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Re: Borgese

Postby carinthiangirl » 20 Mar 2010, 21:14

borghese is the simple italian word for the status middle class like Peter stated! take a look in an italian dictionary.
as example in german middle class is bürgerlich and a citizen is a Bürger.

http://www.iburgisidimarsala.eu/eng/
by the way - think means citizens of Marsala - on this site in their traditional old costums. Burgisi think is a derivated word from borghese (dialect word).
Burgisi is also a familyname.

some similar familynames existing - also of nobility, but not all have the orgin of "middle class". as example the name Burgos has spain orgin (from Burgos):
http://www.regione.sicilia.it/benicultu ... urgisi.jpg
http://www.regione.sicilia.it/benicultu ... ardeci.htm

from Italy most time poor people emigrated, not landlords!
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Re: Borgese and Bar-rgsey

Postby borghese » 18 Oct 2010, 19:29

I was reading recently that the Indian Family name "Varghese" comes from the name "George" - which means Farmer or earth worker. (similar to Gaia) The Hebrew word for farmer is Ikar, but the word for "grain" is Gera (perhaps the source for the name George)

If George comes from St George - Capadocean Dragon Slayer, perhaps that is the reason the Borghese Crest shows the Dragon below the Eagle.

If the Borghese are an ancient family of unknown origin (prior to 1300 in Siena) perhaps the source is the word "Farmer" - the Family in Siena were known as Wool Merchants or Farmers. Where did they come from ?

In Aramaic the letter B is also pronounced "V" so maybe the Borghese of Siena come from the Varghese of India. Or vice-versa. How did the Varghese arrive in India ?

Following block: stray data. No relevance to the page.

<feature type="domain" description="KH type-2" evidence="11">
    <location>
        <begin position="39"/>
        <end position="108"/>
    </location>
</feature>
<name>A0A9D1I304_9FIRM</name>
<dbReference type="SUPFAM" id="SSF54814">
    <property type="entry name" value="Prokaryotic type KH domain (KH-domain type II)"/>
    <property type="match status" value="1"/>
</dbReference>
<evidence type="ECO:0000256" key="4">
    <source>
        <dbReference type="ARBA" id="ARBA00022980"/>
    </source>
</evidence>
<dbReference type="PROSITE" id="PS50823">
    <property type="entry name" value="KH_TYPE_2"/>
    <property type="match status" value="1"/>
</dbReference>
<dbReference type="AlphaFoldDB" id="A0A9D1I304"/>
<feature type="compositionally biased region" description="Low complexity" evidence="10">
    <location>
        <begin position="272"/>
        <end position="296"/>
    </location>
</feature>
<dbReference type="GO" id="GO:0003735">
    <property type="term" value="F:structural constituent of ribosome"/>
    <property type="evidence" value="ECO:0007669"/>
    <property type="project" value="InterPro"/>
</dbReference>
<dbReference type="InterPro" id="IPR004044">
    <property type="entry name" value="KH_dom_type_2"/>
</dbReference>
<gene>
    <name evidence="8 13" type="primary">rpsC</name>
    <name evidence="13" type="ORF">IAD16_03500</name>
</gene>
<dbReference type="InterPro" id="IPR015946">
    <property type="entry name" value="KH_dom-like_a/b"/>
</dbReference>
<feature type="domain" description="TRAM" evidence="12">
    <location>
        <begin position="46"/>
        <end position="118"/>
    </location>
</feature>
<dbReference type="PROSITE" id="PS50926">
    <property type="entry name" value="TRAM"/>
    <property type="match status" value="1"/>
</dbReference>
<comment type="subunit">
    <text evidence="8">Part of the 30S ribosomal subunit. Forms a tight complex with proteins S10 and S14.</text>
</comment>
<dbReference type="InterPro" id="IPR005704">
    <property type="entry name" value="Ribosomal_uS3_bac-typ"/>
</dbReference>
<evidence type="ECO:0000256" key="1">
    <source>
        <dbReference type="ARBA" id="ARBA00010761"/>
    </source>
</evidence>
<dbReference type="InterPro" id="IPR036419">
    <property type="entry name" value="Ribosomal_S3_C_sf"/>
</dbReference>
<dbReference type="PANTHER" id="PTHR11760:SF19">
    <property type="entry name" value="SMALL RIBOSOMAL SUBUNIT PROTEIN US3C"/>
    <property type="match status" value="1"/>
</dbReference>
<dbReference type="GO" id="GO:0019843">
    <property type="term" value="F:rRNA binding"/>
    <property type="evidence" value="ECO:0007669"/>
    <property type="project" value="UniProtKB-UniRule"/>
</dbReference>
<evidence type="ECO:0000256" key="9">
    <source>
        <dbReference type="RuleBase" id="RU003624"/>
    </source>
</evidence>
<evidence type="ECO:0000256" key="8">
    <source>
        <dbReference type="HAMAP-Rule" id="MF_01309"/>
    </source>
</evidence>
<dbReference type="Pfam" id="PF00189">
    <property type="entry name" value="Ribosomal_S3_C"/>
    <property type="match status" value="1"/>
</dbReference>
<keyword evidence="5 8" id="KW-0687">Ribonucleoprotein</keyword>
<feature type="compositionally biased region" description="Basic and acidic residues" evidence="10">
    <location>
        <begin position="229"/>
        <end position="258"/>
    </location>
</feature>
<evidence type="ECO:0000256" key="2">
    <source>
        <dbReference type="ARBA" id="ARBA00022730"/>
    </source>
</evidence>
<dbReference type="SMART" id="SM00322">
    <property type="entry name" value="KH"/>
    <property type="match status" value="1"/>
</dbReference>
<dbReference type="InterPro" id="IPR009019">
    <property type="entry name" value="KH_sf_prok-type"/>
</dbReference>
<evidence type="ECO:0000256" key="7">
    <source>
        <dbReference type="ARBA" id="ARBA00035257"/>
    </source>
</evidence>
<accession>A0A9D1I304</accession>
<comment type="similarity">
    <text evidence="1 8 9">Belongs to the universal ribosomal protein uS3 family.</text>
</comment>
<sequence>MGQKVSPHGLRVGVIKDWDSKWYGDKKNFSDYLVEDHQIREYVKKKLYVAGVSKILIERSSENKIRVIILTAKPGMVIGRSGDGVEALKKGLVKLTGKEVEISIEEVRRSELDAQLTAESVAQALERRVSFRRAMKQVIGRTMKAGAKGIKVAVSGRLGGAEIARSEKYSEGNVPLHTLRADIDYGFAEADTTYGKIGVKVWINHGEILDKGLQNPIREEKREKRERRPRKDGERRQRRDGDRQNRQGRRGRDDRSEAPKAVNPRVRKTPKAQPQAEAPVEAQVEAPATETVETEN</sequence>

The Varghese probably arrived in Kerela from Palestine - they were also called Nazarines (Nasrani) - the 1st Jewish Christians, who were taught by St Thomas.

http://en.wikipedia.org/wiki/Syrian_Mal ... ni#Origins

St John and St James were called Boanerges (Mar 3:17) ...which has always been translated as "Sons of Thunder".... the singular is Bar-rgesy. Which could also mean Son of Jessie. (Bar-yshay)

http://en.wikipedia.org/wiki/Aramaic_of ... 5.CF.82.29
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Re: Borgese

Postby ajcris13 » 27 Jun 2011, 02:55

According to "Fate, Honor, Family and Village" by: Rudolph M. Bell, a study of rural Italy
Published by the Chicago University Press 2007

Defines the following rural occupations:

Borgese: were small landowners
Borgese colono: were small land owners that also worked for others.
Colono Fittuario: were renters of small plots
Colono Proprietario: owner of small plot; copyholder
Colono: Farmer, generic term never used for even a modestly well-to-do agriculturist.
Arbitrante: were lease holders that subleased the land to peasent farmers.
Contadino: a peasent
Possidente: large landowner

This all said, the terms and use of these terms vary from region to region.
In the region that I have researched (Ragusa), Borgese are landowners who are more well-to-do then the common farmer but not in the same catagory as the Possidente. I have an ancestors that list his profession as Borgese (1820). I have examined the marriage contracts and it reflects a good level of affluence. It is my belief with regard to my family that they did not work this land themselves and were a comfortable upper middle class rural farmer.

Regards

Artie